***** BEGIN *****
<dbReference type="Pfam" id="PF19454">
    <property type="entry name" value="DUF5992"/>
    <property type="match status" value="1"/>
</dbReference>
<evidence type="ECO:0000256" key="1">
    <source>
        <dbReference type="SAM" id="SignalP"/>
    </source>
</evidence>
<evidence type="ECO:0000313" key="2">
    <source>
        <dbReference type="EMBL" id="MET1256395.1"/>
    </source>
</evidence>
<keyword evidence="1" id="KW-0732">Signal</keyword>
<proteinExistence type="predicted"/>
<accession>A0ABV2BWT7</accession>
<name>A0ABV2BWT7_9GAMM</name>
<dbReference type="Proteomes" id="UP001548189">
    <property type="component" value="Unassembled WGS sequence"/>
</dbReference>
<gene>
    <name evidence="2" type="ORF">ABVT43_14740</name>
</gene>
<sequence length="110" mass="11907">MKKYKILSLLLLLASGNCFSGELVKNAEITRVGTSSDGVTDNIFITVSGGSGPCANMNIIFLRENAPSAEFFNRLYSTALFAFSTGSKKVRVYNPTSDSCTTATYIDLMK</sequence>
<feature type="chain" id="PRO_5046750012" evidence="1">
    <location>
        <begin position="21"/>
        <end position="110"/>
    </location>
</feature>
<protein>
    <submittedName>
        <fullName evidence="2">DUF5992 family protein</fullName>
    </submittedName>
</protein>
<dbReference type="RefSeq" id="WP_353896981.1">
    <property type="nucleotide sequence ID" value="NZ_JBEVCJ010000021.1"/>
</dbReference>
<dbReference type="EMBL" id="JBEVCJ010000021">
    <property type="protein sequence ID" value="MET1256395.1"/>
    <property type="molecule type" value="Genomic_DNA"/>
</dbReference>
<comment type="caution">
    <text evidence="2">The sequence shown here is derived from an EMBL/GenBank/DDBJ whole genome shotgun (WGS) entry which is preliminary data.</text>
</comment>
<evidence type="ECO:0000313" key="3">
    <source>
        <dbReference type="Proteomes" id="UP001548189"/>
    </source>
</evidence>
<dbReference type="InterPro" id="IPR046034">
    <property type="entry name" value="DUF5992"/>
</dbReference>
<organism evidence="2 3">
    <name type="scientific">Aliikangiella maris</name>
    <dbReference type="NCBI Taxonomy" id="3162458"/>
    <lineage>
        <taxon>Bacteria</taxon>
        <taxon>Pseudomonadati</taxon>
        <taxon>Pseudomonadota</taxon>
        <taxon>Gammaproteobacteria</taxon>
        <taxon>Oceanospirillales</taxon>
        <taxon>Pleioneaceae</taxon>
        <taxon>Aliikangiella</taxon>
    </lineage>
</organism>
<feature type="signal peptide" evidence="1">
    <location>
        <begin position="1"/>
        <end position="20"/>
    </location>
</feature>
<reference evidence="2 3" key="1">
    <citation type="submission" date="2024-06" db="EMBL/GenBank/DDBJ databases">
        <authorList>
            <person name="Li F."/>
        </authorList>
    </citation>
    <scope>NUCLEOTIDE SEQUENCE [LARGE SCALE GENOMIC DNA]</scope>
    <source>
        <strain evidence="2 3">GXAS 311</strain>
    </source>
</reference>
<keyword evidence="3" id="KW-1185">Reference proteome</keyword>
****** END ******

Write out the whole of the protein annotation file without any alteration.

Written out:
<dbReference type="Pfam" id="PF19454">
    <property type="entry name" value="DUF5992"/>
    <property type="match status" value="1"/>
</dbReference>
<evidence type="ECO:0000256" key="1">
    <source>
        <dbReference type="SAM" id="SignalP"/>
    </source>
</evidence>
<evidence type="ECO:0000313" key="2">
    <source>
        <dbReference type="EMBL" id="MET1256395.1"/>
    </source>
</evidence>
<keyword evidence="1" id="KW-0732">Signal</keyword>
<proteinExistence type="predicted"/>
<accession>A0ABV2BWT7</accession>
<name>A0ABV2BWT7_9GAMM</name>
<dbReference type="Proteomes" id="UP001548189">
    <property type="component" value="Unassembled WGS sequence"/>
</dbReference>
<gene>
    <name evidence="2" type="ORF">ABVT43_14740</name>
</gene>
<sequence length="110" mass="11907">MKKYKILSLLLLLASGNCFSGELVKNAEITRVGTSSDGVTDNIFITVSGGSGPCANMNIIFLRENAPSAEFFNRLYSTALFAFSTGSKKVRVYNPTSDSCTTATYIDLMK</sequence>
<feature type="chain" id="PRO_5046750012" evidence="1">
    <location>
        <begin position="21"/>
        <end position="110"/>
    </location>
</feature>
<protein>
    <submittedName>
        <fullName evidence="2">DUF5992 family protein</fullName>
    </submittedName>
</protein>
<dbReference type="RefSeq" id="WP_353896981.1">
    <property type="nucleotide sequence ID" value="NZ_JBEVCJ010000021.1"/>
</dbReference>
<dbReference type="EMBL" id="JBEVCJ010000021">
    <property type="protein sequence ID" value="MET1256395.1"/>
    <property type="molecule type" value="Genomic_DNA"/>
</dbReference>
<comment type="caution">
    <text evidence="2">The sequence shown here is derived from an EMBL/GenBank/DDBJ whole genome shotgun (WGS) entry which is preliminary data.</text>
</comment>
<evidence type="ECO:0000313" key="3">
    <source>
        <dbReference type="Proteomes" id="UP001548189"/>
    </source>
</evidence>
<dbReference type="InterPro" id="IPR046034">
    <property type="entry name" value="DUF5992"/>
</dbReference>
<organism evidence="2 3">
    <name type="scientific">Aliikangiella maris</name>
    <dbReference type="NCBI Taxonomy" id="3162458"/>
    <lineage>
        <taxon>Bacteria</taxon>
        <taxon>Pseudomonadati</taxon>
        <taxon>Pseudomonadota</taxon>
        <taxon>Gammaproteobacteria</taxon>
        <taxon>Oceanospirillales</taxon>
        <taxon>Pleioneaceae</taxon>
        <taxon>Aliikangiella</taxon>
    </lineage>
</organism>
<feature type="signal peptide" evidence="1">
    <location>
        <begin position="1"/>
        <end position="20"/>
    </location>
</feature>
<reference evidence="2 3" key="1">
    <citation type="submission" date="2024-06" db="EMBL/GenBank/DDBJ databases">
        <authorList>
            <person name="Li F."/>
        </authorList>
    </citation>
    <scope>NUCLEOTIDE SEQUENCE [LARGE SCALE GENOMIC DNA]</scope>
    <source>
        <strain evidence="2 3">GXAS 311</strain>
    </source>
</reference>
<keyword evidence="3" id="KW-1185">Reference proteome</keyword>